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Convicted London-Based LTTE Procurement Agent's

THE alleged head of the Tamil Tigers in Britain was buying bomb-making equipment for the terrorist group while holding regular meetings with Special Branch, it has been revealed.

Timesonline on Saturday (April 18) reported Arunachalam Chrishanthakumar, known as AC Shanthan, became the first person to be convicted of aiding the Liberation Tigers of Tamil Eelam (LTTE) since the British Government declared them an illegal terrorist group in 2001.

Chrishanthakumar, a property valuer from Norbury, South London, bought electrical components seen in remote-controlled bombs used by the guerrilla force fighting a civil war in Sri Lanka.

Details of links between the Tamil Tigers and the British authorities were revealed during a nine-week trial at Kingston Crown Court.

LTTE representatives had frequent meetings with the Foreign and Commonwealth Office and Chrishanthakumar regularly met Special Branch officers and was contacted by MI5 as part of efforts to monitor the 300,000 Tamils living in Britain, the court was told. Clare Short, the former International Development Secretary, appeared as a defence witness and told the court that the Government gave millions of pounds in humanitarian aid to areas of Sri Lanka controlled by the Tamil Tigers during a four-year ceasefire that ended in 2007.

The court heard that from the early 1990s Chrishanthakumar had been head of the United Tamil Organisation (UTO), based in Bermondsey, South London, which was regarded as the public face of the Tamil Tigers in Britain. When support of the LTTE and the UTO was made illegal he became leader of the British Tamil Association, which he insisted was separate from the guerrilla organisation.

Jonathan Laidlaw, QC, for the prosecution, told the court that Chrishanthakumar, 52, was effectively head of the LTTE in London. "He was coordinator of the procurement exercise. He was in contact with senior LTTE figures in Sri Lanka, receiving orders and requests, and on occasions buying equipment himself," he added.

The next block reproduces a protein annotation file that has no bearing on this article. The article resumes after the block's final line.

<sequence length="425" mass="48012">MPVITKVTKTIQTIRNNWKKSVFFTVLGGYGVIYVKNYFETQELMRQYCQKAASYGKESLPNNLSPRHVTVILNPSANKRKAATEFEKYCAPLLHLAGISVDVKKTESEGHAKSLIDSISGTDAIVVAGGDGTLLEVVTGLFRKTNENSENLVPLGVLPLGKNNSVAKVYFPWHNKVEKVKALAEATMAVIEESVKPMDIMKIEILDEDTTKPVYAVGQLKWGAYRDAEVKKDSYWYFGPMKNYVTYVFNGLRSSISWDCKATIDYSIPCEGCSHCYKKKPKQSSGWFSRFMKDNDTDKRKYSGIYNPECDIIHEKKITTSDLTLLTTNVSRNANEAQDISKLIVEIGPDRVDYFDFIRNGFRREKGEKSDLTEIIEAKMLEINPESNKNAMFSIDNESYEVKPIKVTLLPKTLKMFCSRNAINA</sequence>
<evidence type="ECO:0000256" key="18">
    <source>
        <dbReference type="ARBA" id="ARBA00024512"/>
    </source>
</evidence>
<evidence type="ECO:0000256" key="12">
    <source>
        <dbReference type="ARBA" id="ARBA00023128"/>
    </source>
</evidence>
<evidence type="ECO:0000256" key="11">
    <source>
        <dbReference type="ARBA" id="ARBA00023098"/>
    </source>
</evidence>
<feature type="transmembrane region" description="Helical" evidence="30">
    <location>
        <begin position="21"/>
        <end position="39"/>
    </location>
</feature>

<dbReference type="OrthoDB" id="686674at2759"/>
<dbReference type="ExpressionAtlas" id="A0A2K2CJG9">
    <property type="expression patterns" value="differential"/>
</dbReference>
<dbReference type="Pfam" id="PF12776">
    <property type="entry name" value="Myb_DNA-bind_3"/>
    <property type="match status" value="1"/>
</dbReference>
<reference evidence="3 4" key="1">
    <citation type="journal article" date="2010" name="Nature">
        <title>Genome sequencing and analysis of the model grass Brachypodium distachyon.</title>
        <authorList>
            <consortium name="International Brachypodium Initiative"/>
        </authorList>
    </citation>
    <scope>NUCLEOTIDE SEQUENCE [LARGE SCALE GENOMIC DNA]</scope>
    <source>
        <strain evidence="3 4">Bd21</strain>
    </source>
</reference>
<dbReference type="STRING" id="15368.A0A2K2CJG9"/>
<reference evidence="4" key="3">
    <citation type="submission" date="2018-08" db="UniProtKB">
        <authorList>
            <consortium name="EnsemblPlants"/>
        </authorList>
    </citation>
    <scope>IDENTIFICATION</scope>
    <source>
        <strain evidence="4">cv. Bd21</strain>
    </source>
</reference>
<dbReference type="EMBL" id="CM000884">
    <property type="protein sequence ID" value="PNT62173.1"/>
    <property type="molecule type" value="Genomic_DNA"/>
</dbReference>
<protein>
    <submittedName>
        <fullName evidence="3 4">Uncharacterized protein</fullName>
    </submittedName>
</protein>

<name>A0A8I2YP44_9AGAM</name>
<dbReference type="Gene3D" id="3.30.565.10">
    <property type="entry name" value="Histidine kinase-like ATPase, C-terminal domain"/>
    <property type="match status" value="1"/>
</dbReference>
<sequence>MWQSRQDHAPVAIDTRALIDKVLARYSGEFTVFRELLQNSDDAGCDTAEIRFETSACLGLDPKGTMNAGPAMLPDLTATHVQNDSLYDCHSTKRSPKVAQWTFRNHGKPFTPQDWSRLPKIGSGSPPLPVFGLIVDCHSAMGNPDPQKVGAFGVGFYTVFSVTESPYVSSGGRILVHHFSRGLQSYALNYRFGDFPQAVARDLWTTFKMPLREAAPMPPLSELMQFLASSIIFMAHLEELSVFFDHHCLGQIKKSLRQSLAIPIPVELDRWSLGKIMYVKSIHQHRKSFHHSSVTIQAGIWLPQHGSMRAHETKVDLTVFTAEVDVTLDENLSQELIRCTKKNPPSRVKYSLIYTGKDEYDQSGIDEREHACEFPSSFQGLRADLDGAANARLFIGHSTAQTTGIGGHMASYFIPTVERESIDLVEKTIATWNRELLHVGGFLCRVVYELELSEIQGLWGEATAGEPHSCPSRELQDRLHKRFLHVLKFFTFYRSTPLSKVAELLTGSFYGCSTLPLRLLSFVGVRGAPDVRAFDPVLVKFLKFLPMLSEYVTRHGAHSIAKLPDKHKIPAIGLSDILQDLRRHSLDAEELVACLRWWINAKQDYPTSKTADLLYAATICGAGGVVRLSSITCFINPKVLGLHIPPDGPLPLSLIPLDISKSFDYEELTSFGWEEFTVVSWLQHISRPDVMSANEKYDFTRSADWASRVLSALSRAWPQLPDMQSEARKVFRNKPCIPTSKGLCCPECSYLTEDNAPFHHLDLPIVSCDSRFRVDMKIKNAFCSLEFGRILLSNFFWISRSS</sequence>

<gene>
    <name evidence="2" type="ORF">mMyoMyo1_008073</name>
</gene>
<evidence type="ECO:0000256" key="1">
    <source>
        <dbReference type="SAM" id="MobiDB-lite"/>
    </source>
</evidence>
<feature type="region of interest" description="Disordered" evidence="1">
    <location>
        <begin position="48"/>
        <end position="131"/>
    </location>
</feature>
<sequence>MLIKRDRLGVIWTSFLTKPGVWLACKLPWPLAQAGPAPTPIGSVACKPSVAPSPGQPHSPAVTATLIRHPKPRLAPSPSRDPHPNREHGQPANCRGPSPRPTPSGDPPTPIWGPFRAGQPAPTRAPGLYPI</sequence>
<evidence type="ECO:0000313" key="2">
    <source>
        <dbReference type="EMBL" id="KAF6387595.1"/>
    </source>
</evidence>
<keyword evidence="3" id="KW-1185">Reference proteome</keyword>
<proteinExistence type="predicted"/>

In 2004 Special Branch officers discovered that Chrishanthakumar had bought items including handcuffs and boots for the Tamil Tigers’ police force from an army surplus shop in Southsea, Hampshire. He was not arrested but agreed to stop buying such items, the court heard.

However, it was alleged that he was later ordered by the LTTE leadership in Sri Lanka to buy laptop computers, printed circuit boards, remote control equipment and satellite equipment.

Mr Laidlaw said: "Certain of the electrical components are of a sort which are used by the LTTE in improvised explosive devices, the bombs which were targeted at government forces." Chrishanthakumar also bought small, high-powered magnets of the sort that have been used to attach limpet mines to Sri Lankan naval vessels, he said.

The Tamil Tigers first used a remotely controlled explosive device in December 2005. In the next 12 months they successfully used 70 such devices against government forces and politicians.

Chrishanthakumar was convicted of conspiracy to receive property to be used for the purposes of terrorism and possessing military manuals for terrorist purposes.

The jury failed to reach a verdict on three charges against Chrishanthakumar: receiving military equipment and outfits, receiving money and belonging to a proscribed organisation.

They also failed to agree on a charge against Jagatheeswaran Muraleetharan, 46, from Powys, Mid Wales, of receiving electrical components for the purposes of terrorism. His brother, Jeyatheswaran Vythyatharan, 40, also from Powys, was cleared of the same charge after the nine-week trial.

Murugesu Jegatheeswaran, 34, from Mitcham, South London, was found not guilty at an earlier stage of receiving electrical components for the purposes of terrorism.

The Crown Prosecution Service will decide next week whether to seek a retrial on outstanding charges.
(Courtesy: The Island)